Wall Street’s main indexes have fallen more than 1.0 per cent, with economically sensitive and travel stocks leading declines as a spike in global COVID-19 cases raises fresh concerns about slowing economic growth.
New infections surged in parts of Asia and England, while US coronavirus cases soared 70 per cent last week, fuelled by the Delta variant.
All 11 S&P sectors fell in early trading, with the so-called value stocks including financial, industrial, materials and energy dropping between 1.8 per cent and 3.7 per cent.
The banking sub-index sank 3.3 per cent, tracking a fall in the benchmark 10-year Treasury yield to mid-February lows.
“Before the Delta variant started gaining traction, things were priced in for a very strong recovery,” said David Grecsek, managing director of investment strategy and research at Aspiriant in New York.
“What we’re seeing today is any data or news that’s going to upset that sort of serene, low-volatility-and-high-corporate-earnings scenario, the market is going to react to that.”
The benchmark S&P 500 snapped a three-week winning streak on Friday, with only defensive sectors – perceived to be relatively safe during times of economic uncertainty – posting small gains.
On Monday, the technology-heavy Nasdaq index outperformed the broader market as investors again sought safety in the growth-linked stocks that led Wall Street’s recovery from its coronavirus-lows last year.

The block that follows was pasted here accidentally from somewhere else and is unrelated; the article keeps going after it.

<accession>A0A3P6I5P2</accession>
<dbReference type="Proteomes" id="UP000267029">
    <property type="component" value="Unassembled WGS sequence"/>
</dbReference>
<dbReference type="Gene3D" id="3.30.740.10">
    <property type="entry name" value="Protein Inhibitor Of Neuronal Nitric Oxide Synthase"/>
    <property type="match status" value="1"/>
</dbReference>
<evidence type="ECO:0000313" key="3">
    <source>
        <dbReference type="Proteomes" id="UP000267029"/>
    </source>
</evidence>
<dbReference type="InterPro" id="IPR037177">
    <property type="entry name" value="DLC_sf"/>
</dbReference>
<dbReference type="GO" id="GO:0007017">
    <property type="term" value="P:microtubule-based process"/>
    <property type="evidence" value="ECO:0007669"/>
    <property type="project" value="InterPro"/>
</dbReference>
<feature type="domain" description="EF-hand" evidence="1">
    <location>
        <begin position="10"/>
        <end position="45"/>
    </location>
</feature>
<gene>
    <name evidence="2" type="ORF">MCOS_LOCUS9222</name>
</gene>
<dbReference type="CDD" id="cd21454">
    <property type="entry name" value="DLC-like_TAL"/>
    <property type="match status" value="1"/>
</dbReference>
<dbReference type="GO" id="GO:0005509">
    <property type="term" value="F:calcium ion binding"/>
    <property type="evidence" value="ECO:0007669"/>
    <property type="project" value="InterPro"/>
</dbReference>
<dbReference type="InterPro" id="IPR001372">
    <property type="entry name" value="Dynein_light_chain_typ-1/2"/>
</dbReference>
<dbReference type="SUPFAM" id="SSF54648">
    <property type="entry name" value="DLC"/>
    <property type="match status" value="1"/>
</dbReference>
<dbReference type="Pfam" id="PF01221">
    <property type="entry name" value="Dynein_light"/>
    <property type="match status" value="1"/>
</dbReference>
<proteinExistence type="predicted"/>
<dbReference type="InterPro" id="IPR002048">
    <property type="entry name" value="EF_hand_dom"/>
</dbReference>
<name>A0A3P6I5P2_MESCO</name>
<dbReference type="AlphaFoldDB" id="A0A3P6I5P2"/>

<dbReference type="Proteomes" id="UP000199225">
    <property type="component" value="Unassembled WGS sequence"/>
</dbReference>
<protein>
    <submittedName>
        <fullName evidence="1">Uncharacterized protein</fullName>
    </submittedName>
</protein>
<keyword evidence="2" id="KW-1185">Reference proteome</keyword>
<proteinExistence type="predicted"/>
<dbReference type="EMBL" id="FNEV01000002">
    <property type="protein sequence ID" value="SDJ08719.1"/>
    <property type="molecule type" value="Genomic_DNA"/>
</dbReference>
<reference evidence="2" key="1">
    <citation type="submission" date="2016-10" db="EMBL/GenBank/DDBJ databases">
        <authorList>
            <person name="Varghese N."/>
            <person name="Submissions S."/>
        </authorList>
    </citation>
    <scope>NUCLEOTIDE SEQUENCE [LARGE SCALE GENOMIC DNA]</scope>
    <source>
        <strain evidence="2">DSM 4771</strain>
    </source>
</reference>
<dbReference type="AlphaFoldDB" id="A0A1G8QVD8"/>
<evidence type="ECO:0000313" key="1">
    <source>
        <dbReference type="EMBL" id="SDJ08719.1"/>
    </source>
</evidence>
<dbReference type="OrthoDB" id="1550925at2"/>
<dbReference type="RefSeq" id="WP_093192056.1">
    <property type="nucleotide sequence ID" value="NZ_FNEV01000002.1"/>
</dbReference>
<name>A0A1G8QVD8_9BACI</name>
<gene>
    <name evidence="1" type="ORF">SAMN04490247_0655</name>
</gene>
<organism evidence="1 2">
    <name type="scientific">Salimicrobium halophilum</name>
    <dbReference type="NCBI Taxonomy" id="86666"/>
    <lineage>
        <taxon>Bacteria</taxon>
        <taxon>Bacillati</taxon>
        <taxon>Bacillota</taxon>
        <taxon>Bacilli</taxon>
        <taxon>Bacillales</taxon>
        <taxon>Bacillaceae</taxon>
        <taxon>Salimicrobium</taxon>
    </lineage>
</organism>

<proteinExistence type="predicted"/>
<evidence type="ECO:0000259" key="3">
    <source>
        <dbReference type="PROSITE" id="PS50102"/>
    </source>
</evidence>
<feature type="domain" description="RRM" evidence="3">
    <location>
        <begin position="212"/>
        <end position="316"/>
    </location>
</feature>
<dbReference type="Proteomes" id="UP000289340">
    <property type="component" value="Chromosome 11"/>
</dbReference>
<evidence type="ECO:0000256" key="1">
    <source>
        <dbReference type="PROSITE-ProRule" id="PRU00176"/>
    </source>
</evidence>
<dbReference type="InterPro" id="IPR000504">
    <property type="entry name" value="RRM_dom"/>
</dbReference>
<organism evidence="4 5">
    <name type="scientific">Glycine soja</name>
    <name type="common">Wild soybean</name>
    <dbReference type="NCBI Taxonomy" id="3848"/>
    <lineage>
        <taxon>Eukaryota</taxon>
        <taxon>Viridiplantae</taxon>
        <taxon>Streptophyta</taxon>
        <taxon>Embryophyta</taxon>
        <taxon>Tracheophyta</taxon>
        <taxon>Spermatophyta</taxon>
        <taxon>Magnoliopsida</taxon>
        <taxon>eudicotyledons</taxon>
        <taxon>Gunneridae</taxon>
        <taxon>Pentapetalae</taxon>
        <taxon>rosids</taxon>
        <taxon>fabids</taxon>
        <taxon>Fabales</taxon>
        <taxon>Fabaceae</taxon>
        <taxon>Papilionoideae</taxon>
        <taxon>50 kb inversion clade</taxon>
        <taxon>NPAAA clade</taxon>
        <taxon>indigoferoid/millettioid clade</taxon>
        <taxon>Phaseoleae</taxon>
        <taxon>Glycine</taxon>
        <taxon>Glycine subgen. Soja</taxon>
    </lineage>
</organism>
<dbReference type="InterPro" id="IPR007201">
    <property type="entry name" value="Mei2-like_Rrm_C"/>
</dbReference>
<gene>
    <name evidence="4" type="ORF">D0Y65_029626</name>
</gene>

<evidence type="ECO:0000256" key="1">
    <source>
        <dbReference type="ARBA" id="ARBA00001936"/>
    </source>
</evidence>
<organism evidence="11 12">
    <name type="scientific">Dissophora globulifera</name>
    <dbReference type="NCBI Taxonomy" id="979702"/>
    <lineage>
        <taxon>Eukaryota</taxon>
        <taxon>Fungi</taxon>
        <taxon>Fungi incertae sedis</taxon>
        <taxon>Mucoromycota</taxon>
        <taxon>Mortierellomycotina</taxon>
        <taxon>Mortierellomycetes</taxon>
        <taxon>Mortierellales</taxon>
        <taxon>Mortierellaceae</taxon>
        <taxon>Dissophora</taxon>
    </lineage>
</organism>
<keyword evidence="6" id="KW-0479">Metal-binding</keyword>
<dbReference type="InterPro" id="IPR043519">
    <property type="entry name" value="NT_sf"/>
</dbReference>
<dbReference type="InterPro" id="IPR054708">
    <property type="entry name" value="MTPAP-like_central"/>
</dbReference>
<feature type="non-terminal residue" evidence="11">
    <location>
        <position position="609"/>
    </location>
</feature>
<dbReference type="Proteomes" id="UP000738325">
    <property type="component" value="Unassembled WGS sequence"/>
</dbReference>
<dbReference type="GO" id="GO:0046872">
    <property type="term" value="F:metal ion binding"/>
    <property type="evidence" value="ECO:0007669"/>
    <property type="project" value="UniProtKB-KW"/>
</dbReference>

In early trading, the Nasdaq was down 1.53 per cent while the Dow Jones Industrial Average was down 1.83 per cent and the S&P 500 was down 1.61 per cent.
The CBOE volatility index, dubbed Wall Street’s fear gauge, jumped to a two-month high.
Shares of travel-related companies, which had just begun to climb after suffering steep losses during pandemic-driven lockdowns last year, fell again on Monday.
The S&P 500 Airlines index fell 5.4 per cent.
Cruiseliners Royal Caribbean Group, Carnival Corp and Norwegian Cruise Line dropped more than 6.0 per cent.
After strong quarterly reports from big banks last week, focus now shifts to tech earnings with companies including IBM , Netflix, Texas Instruments and Intel set to report this week.
Analysts on average expect 72 per cent year-on-year growth in earnings per share for S&P 500 companies, according to IBES estimate data from Refinitiv.
US-listed shares of Alibaba Holding, Baidu and ridesharing app Didi Global declined between 3.6 per cent and 6.6 per cent on renewed fears of anti-monopoly action against major technology firms.
Zoom Video Communications Inc slipped 4.3 per cent.after the teleconferencing services provider announced a $US14.7 billion ($A20.0 billion) all-stock deal to buy cloud-based call centre operator Five9 Inc .
Five9’s shares jumped 3.6 per cent.
Declining issues outnumbered advancers 8.80-to-1 on the NYSE and 6.48-to-1 on the Nasdaq.
The S&P index recorded eight new 52-week highs and no new low while the Nasdaq recorded nine new highs and 189 new lows.